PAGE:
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Strange Survivors: How Organisms Attack and Defend in the Game of Life Audio CD – Unabridged, February 27, 2018
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About the Author
Eric Jason Martin is a producer, director, and voice performer based in Los Angeles. He is the AudioFile Earphones and Audie Award-winning narrator of over 200 audiobooks, including works by Kurt Vonnegut, David Foster Wallace, Karin Slaughter, and Lee Child.
- Publisher : HighBridge Audio; Unabridged edition (February 27, 2018)
- Language : English
- ISBN-10 : 1684412986
- ISBN-13 : 978-1684412983
- Item Weight : 6.5 ounces
- Dimensions : 6.4 x 1.1 x 5.3 inches
- Best Sellers Rank: #7,389,002 in Books (See Top 100 in Books)
- Customer Reviews:
About the author
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Top reviews from the United States
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The format is easy to read, even down to the font size (not too small). There are many side notes that don't distract too much, yet provide some very interesting diversions to break up the chapters. I even like the texture of the cover (a matte finish that's a bit grippy and it doesn't smudge easily).
This book is very approachable for the completely non-technical reader who has at least a passing interest in nature (say, the "Discovery Channel" audience). Do you have a teen who has a burgeoning interest in biology but finds their school textbook dry and dull? Please buy them this book. There is a good chance they will ask for more.
I read most of this book on a plane flight, and it was difficult for me to resist the urge to turn to the traveler next to me and ask "Did you know...?" But I'm not a chatty person, and in any case it didn't appear that he spoke much English.
I seek out and read many popular (and technical) science books, and I can think of many other topics that I would love to see addressed in this author's congenial writing style.
Pagan's enthusiasm for all things biological is contagious - he gets giddy about the intricacies of evolution and throws in subtle puns wherever and whenever possible.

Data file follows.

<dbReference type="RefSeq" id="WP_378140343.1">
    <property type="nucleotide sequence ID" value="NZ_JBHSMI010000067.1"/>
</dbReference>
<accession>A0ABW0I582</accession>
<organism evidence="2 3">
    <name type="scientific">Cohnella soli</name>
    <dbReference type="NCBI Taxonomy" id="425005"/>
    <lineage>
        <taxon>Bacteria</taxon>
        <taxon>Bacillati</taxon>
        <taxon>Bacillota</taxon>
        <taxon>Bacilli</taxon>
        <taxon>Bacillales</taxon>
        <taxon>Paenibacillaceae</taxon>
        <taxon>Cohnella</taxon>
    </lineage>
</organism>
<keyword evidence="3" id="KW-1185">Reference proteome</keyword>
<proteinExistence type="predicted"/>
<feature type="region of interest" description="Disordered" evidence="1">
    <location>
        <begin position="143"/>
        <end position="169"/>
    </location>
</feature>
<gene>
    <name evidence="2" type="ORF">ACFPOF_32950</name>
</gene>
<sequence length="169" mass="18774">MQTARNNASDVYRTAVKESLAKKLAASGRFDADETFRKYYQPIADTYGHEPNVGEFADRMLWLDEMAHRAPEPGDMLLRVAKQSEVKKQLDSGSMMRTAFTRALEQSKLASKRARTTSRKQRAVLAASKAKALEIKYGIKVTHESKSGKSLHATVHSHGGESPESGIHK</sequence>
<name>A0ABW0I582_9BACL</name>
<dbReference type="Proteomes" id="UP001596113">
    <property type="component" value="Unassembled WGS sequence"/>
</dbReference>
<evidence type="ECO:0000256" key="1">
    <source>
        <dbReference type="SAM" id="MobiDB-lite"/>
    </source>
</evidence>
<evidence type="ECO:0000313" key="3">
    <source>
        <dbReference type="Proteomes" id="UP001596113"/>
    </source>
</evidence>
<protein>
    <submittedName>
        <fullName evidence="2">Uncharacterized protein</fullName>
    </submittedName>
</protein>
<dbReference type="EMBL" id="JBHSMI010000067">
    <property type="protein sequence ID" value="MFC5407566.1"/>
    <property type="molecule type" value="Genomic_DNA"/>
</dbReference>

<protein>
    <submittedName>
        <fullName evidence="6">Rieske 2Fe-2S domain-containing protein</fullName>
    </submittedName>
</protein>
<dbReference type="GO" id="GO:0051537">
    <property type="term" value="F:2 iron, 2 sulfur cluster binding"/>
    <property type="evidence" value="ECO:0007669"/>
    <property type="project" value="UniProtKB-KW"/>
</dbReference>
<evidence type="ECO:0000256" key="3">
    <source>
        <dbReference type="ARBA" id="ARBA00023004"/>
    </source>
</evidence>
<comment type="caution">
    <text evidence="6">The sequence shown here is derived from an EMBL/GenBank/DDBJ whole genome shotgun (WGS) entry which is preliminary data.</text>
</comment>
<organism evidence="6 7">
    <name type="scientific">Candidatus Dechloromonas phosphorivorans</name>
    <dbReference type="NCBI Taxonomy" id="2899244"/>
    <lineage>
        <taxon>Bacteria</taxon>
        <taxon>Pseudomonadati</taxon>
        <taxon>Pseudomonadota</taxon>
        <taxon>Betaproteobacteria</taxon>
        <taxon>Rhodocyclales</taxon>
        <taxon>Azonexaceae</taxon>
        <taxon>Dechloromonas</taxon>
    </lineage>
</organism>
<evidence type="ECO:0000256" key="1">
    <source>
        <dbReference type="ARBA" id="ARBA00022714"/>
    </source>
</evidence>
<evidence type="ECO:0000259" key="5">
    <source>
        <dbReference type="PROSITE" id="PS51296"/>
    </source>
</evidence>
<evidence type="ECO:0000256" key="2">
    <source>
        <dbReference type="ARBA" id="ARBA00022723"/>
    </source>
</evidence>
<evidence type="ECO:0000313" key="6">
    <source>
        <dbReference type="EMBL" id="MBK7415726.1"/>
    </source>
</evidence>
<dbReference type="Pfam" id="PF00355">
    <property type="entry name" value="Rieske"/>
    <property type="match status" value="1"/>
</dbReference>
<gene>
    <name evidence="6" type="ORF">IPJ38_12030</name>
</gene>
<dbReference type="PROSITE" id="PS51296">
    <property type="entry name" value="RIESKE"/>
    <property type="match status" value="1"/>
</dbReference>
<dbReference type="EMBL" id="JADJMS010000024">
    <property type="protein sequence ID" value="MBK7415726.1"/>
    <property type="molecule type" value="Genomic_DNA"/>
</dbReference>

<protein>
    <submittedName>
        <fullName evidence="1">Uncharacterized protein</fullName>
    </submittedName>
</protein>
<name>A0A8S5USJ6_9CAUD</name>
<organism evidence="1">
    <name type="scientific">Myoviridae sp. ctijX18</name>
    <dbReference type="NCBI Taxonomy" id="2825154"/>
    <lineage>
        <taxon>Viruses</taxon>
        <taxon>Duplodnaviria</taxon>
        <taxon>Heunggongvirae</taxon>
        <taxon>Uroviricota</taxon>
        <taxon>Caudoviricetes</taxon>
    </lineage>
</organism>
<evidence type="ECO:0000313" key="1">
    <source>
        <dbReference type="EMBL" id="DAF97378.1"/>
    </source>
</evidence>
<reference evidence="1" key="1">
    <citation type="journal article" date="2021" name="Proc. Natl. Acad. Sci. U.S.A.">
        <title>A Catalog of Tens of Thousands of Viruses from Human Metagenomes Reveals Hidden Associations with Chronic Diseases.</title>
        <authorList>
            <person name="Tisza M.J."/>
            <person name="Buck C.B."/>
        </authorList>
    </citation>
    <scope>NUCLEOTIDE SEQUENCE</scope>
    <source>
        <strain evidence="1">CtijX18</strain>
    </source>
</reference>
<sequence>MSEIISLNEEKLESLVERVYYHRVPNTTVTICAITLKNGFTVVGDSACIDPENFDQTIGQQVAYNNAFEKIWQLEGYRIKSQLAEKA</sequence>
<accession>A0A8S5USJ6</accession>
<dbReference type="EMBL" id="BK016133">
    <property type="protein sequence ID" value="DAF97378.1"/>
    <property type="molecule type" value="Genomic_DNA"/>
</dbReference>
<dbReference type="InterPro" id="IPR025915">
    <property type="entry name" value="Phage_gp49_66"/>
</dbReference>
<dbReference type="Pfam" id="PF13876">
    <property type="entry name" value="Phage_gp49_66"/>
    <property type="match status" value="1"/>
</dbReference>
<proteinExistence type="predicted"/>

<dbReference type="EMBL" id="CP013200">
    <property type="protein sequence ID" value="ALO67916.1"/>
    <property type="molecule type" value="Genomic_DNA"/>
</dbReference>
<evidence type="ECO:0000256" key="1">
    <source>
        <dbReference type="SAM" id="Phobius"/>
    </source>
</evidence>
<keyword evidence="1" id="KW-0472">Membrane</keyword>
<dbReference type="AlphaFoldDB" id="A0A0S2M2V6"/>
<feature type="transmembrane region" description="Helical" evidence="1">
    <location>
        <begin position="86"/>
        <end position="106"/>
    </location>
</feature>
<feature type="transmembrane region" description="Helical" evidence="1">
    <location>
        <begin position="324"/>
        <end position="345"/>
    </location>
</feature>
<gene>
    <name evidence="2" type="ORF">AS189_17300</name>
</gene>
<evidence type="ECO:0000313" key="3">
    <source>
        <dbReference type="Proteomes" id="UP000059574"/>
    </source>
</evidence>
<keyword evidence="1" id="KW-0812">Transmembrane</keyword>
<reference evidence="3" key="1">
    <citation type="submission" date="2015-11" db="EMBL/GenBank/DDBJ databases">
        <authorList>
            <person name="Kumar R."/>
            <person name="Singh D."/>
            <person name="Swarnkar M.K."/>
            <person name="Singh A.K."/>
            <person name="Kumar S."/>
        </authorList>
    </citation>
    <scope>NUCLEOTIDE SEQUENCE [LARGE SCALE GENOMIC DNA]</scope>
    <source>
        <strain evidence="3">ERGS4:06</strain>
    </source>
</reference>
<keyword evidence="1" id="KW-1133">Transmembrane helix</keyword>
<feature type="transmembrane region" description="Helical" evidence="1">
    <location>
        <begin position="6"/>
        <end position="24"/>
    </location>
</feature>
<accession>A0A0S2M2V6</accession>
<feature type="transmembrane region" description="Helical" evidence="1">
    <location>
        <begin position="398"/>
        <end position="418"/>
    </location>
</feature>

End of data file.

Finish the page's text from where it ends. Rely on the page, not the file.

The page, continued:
Apart from the broad strokes of evolution and the science of survival, there are some real life examples which was what I was hoping for when picking up this book - electric eels, mantis shrimp, toxic snails and... AND.... did anyone else know that slow lorises were venomous and have caused human fatalities?!
The generous use of citations and footnotes in this book are going to be an excellent introduction for science undergrads of the future! If you want to learn about the 'why' and 'how' of survival strategies, as well as the 'what', this is the perfect choice.
*thank you NetGalley for a free copy of this book*
Strange Survivors is an excellent example of this genre I've just invented, this time focusing on how predators predate and how prey escapes. Each chapter is themed around a particular method: producing or detecting electricity, toxins and venoms, speed (less cheetahs and falcons and more the nanoseconds it takes a jellyfish to sting or the bullet-like force delivered by a mantis shrimp as it smashes a shell), and cooperation (such as slime molds banding together to form a larger organism or bees killing much larger hornets by swarming them). Pagan delivers a huge array of excellently weird biology. I don't want to turn this review into a long list of examples, so I'll restrain myself to just one, my favorite new fact: did you know that there is a genus of spiders that spit their webs at their victims, and the webs themselves contain venom!?!? If you, like me, think spitting spiders armed with sticky-venom-nets is a super cool fact, Strange Survivors is the book for you.
I do have some minor critiques. It's a fairly short book (170 pages of text), made shorter by the fact that Pagan chooses to spend the first two chapters on the basics of evolution and DNA. These chapters are well-written, but I think most of the potential audience for a book like this already has a general understanding of those topics and just wants to get to the weird biology facts. Certainly I did! Pagan also has perhaps a bit too much fondness for exclamation points, but overall I enjoyed his enthusiastic and conversational style.
I read this as an ARC via NetGalley.
Top reviews from other countries
The book was on the short side, which I think is a disservice to both the contents and the authors natural proclivity for writing. The <200 page count was teeming with information, sprinkled copiously with quirky footnotes and pop-culture references, but I could happily have sifted through another 300 pages. This is amended somewhat by a vibrant bibliography that has kept me amused for weeks.
Regardless of your experience with biology or science, if you're here and interested I would gladly recommend this book. I would also recommend pre-ordering Drunk Flies and Stoned Dolphins, which looks to be another intriguing and humour-rich book.